Journal Article

A comparative study of fungicidal activities of voriconazole and amphotericin B against hyphae of <i>Aspergillus fumigatus</i>

Suganthini Krishnan, Elias K. Manavathu and Pranatharthi H. Chandrasekar

in Journal of Antimicrobial Chemotherapy

Published on behalf of British Society for Antimicrobial Chemotherapy

Volume 55, issue 6, pages 914-920
Published in print June 2005 | ISSN: 0305-7453
Published online April 2005 | e-ISSN: 1460-2091 | DOI: http://dx.doi.org/10.1093/jac/dki100
A comparative study of fungicidal activities of voriconazole and amphotericin B against hyphae of Aspergillus fumigatus

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Objectives: To study the in vitro fungicidal activity of voriconazole against hyphae of Aspergillus fumigatus and compare the results with those obtained for the known fungicidal drug amphotericin B.

Methods: A. fumigatus mycelia were grown on Sabouraud dextrose agar and in peptone yeast extract glucose broth until the cultures reached a mid-logarithmic growth phase. The fungicidal activities of voriconazole and amphotericin B against actively growing hyphae of A. fumigatus were examined by a kill-curve experiment and a fungal cell viability test. For the kill-curve study, the drug-treated hyphae were washed, homogenized and resuspended in 1 mL of sterile water, diluted 10–1000 fold and aliquots of 0.1 mL were spread on Sabouraud dextrose agar and allowed to grow for 48 h at 35°C. The cfu were determined and plotted against drug concentrations for each time of exposure to obtain the kill curve. The viability of drug-treated A. fumigatus hyphae was determined by their ability to reduce tetrazolium compound 3-(4,5-dimethyl-2-thiazolyl)-2,5-diphenyl-2H-tetrazolium bromide.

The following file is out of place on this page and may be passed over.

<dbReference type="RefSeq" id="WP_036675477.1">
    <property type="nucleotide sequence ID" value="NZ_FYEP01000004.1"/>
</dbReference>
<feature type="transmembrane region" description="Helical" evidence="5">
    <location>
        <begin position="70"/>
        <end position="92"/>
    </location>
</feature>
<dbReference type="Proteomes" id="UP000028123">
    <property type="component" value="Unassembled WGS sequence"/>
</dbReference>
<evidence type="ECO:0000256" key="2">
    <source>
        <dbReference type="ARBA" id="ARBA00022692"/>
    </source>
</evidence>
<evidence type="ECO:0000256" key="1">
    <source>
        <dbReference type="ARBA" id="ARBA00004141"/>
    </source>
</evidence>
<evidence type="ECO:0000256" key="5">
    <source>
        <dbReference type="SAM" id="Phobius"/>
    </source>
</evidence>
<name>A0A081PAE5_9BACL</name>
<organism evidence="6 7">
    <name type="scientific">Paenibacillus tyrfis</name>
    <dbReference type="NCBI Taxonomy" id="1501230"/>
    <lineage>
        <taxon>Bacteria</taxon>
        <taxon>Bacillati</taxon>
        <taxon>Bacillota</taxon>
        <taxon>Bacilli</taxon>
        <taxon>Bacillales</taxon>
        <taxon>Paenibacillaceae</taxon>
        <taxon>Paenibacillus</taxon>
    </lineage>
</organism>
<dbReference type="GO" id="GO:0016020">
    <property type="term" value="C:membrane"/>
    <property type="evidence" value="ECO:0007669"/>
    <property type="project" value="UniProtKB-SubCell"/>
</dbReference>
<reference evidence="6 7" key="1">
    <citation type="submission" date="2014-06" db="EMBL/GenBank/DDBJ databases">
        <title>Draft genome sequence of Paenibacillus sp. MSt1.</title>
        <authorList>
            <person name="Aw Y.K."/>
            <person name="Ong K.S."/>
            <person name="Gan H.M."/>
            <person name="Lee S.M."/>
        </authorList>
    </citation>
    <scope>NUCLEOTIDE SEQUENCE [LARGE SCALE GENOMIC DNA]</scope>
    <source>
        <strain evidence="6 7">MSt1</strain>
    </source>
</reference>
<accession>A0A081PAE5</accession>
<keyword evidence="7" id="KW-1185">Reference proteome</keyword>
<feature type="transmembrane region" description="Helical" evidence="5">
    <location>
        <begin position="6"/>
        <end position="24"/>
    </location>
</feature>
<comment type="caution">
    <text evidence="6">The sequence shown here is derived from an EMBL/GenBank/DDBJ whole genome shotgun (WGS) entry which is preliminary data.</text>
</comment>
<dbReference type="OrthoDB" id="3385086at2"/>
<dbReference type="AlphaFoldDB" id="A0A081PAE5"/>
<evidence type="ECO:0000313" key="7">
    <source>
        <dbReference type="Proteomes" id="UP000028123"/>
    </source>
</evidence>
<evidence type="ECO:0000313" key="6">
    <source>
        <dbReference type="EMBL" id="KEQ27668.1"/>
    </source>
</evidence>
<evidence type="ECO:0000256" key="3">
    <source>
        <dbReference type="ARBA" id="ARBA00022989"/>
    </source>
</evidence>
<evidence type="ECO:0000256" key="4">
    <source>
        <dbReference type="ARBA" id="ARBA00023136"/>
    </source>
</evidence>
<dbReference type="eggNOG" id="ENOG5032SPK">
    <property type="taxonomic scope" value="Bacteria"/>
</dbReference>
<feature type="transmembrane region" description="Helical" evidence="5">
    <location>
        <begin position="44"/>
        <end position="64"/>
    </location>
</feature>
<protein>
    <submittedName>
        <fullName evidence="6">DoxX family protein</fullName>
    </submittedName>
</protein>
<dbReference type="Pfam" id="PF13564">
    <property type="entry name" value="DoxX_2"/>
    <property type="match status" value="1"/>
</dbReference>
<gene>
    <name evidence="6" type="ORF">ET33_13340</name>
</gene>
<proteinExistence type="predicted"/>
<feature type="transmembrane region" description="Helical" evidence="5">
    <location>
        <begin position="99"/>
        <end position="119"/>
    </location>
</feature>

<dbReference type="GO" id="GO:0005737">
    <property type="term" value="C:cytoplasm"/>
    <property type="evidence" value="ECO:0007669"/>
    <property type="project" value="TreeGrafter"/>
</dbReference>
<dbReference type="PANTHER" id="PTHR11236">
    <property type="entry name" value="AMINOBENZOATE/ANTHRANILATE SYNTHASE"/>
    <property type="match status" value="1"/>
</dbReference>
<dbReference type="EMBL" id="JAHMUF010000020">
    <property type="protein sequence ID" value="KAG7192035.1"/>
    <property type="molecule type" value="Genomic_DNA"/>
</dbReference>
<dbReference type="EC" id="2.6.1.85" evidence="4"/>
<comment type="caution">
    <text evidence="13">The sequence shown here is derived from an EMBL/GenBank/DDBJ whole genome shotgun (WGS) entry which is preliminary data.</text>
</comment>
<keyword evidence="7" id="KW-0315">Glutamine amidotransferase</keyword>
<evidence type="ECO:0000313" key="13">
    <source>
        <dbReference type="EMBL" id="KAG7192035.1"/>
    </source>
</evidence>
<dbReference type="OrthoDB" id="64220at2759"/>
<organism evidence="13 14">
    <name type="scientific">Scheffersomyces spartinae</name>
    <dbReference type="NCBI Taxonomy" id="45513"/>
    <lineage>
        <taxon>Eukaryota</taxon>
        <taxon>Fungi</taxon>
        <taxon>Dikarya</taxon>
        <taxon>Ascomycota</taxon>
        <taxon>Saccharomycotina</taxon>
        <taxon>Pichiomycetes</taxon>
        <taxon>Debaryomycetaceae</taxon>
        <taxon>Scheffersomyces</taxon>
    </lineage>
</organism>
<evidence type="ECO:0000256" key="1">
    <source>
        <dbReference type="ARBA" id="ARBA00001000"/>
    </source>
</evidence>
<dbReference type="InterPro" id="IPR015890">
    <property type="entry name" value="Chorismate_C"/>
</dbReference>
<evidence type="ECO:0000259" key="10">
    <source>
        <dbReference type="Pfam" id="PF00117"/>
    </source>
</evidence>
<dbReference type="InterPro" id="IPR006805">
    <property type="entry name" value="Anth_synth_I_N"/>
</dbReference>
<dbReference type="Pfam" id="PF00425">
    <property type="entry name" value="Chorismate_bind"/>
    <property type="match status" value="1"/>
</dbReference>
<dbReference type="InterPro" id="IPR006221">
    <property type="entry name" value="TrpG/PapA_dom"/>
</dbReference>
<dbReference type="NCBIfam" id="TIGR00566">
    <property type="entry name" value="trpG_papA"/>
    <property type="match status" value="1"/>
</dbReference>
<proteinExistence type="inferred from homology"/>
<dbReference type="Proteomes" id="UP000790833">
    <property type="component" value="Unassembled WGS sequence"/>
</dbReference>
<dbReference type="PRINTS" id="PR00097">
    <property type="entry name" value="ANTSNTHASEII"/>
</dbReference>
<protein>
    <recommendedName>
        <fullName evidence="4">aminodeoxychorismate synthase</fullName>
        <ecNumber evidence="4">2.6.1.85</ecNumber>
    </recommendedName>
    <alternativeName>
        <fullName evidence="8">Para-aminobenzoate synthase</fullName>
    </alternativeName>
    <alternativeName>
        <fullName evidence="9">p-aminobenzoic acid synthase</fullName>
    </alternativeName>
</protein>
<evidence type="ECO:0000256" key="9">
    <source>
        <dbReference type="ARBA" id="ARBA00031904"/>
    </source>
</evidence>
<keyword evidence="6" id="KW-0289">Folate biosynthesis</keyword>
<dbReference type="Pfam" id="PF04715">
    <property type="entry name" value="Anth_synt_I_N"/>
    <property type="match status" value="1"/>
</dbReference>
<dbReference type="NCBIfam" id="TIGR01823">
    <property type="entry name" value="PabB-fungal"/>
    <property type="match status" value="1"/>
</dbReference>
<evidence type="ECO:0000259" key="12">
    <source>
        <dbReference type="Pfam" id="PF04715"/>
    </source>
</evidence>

Results: Exposure of A. fumigatus hyphae to several concentrations (1–16 mg/L) of voriconazole or amphotericin B for various time intervals killed the hyphae in a time- and drug concentration-dependent manner. Voriconazole at 1 mg/L killed >95% of the hyphae grown on Sabouraud dextrose agar after 48 h of exposure, whereas amphotericin B at the same concentration killed ∼70% of the hyphae after exposure for the same duration. Approximately 99% killing of hyphae grown in peptone yeast extract glucose broth was obtained for voriconazole at 1 mg/L after 48 h of exposure, whereas amphotericin B at 1 mg/L yielded ∼82% killing after 48 h. The fungal cell viability test by tetrazolium reduction assay showed that mycelia exposed to ≥1 mg/L (Sabouraud dextrose agar blocks) and ≥2 mg/L (broth cultures) of voriconazole for 48 h completely failed to reduce 3-(4,5-dimethyl-2-thiazolyl)-2,5-diphenyl-2H-tetrazolium bromide. At low concentrations (1–2 mg/L) amphotericin B had no detectable effect on 3-(4,5-dimethyl-2-thiazolyl)-2,5-diphenyl-2H-tetrazolium bromide reduction by drug-treated mycelia, whereas mycelia treated with 16 mg/L for 48 h showed ∼50% inhibition of 3-(4,5-dimethyl-2-thiazolyl)-2,5-diphenyl-2H-tetrazolium bromide reduction compared with the control.

Conclusions: Voriconazole possesses excellent fungicidal activity against actively growing hyphae of A. fumigatus. A comparison of results with those obtained for the known fungicidal drug amphotericin B shows that, in peptone yeast extract glucose broth, voriconazole has superior fungicidal activity against A. fumigatus hyphae compared with that of amphotericin B.

Keywords: voriconazole; fungicidal activity; Aspergillus fumigatus; fungal hyphae; kill curve; viability test

Journal Article.  4325 words.  Illustrated.

Subjects: Medical Oncology ; Critical Care

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